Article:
I live in a city where these statistics are often in our face on the evening news. Time after time we hear about black teenagers or kids shot, often accidentally, and the toll can be brutal. So far this year in Chicago, 715 people have been victims of homicide—227 more than in all of 2019. Most of these killings are on the South and West sides, areas where black and Hispanic people live. In 2016, a year for which I could find data, 75% of the 762 murder victims in Chicago were black, and 71% of murderers were black; yet in the city as a whole, 30.1% of the residents are black. It is a valid question—one apart from that of police brutality—why blacks disproportionately kill each other so often. And if you do think that black lives matter, as most good people do, then surely this is a problem that must be addressed. (Gun control, in my view, is one of several solutions.)
There’s no doubt in my mind, though, that one of the solutions is NOT less policing. Those who call for that are, in my view, lunatics: so woke that nobody’s life means much to them. Yes, by all means reform the police, involve social workers when police alone won’t do, and get ride of hyper-militarization. But in view of statistics like those above, cutting way back on policing is not the answer. In fact, American blacks are in general against reducing policing, as Sullivan notes (and the bolded bit, which is my emphasis, will get him into that hot water):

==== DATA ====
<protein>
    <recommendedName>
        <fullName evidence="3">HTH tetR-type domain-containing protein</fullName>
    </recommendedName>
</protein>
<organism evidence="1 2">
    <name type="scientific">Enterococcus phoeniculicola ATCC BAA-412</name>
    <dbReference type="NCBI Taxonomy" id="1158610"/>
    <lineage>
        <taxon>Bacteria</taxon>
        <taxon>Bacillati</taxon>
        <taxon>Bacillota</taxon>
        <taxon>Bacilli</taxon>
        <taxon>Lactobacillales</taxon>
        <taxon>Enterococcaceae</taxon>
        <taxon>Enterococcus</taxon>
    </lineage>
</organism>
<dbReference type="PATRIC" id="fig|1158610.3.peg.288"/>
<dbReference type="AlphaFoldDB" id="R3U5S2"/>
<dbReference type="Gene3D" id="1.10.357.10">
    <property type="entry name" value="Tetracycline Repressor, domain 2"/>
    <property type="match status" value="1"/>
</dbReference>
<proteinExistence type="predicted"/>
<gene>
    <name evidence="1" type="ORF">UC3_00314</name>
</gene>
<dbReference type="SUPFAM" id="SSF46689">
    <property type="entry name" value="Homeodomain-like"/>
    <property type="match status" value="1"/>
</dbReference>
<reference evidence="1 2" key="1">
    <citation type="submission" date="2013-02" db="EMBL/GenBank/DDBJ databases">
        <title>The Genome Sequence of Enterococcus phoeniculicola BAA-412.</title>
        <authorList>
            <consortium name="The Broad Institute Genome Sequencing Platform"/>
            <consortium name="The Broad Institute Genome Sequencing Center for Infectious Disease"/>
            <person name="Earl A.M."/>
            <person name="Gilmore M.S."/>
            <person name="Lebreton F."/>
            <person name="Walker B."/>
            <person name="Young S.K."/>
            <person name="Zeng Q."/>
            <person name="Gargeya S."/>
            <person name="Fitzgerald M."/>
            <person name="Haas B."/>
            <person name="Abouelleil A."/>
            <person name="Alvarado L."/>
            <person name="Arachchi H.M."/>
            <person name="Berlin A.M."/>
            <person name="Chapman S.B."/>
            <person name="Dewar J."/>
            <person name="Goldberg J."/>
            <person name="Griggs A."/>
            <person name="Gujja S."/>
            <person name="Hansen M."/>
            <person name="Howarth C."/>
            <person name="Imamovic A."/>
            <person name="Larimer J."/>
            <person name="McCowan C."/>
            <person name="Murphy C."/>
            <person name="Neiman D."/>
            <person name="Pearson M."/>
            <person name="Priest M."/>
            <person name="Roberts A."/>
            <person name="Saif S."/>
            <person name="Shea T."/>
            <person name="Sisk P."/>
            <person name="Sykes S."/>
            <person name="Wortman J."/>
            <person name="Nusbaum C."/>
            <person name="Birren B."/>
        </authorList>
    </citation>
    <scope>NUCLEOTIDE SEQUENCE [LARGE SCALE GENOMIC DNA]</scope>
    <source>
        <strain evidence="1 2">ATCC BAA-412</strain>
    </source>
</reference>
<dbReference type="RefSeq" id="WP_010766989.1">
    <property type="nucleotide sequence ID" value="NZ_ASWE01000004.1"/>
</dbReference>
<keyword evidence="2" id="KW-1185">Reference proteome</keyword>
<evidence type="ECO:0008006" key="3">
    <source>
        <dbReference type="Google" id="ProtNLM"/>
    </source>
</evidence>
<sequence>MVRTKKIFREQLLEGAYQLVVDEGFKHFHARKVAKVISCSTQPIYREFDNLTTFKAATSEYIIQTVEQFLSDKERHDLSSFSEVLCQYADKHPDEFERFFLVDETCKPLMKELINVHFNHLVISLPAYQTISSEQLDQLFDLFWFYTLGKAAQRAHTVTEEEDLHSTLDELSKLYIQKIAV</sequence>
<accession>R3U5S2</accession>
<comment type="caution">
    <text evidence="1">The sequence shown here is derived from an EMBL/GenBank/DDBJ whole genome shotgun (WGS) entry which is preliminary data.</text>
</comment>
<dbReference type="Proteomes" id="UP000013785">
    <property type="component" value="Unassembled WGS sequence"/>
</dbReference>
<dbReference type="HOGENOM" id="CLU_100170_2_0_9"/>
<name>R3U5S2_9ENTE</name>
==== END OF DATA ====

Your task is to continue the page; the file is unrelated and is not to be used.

Yes, I know many now insist that abolishing or defunding the police is not their real agenda. And for some, that may be true. But the record is quite clear: abolition of the police and of incarceration was exactly what many BLM activists and critical race theorists demanded, and still demand. It’s what the Minneapolis City Council voted for last June. It’s what Ilhan Omar explicitly demanded. It’s what the autonomous zone in Seattle enforced. It’s what BLM’s DC branch explicitly endorsed. It’s what the newly elected congresswoman Cori Bush supports. It’s what was painted on the streets of DC in letters large enough they could be read from an airplane. Abolition, in fact, is integral to critical race theory, and its view of the police as mere extensions of “white supremacy”, even when police departments are often very racially diverse or majority black, and run by black police chiefs.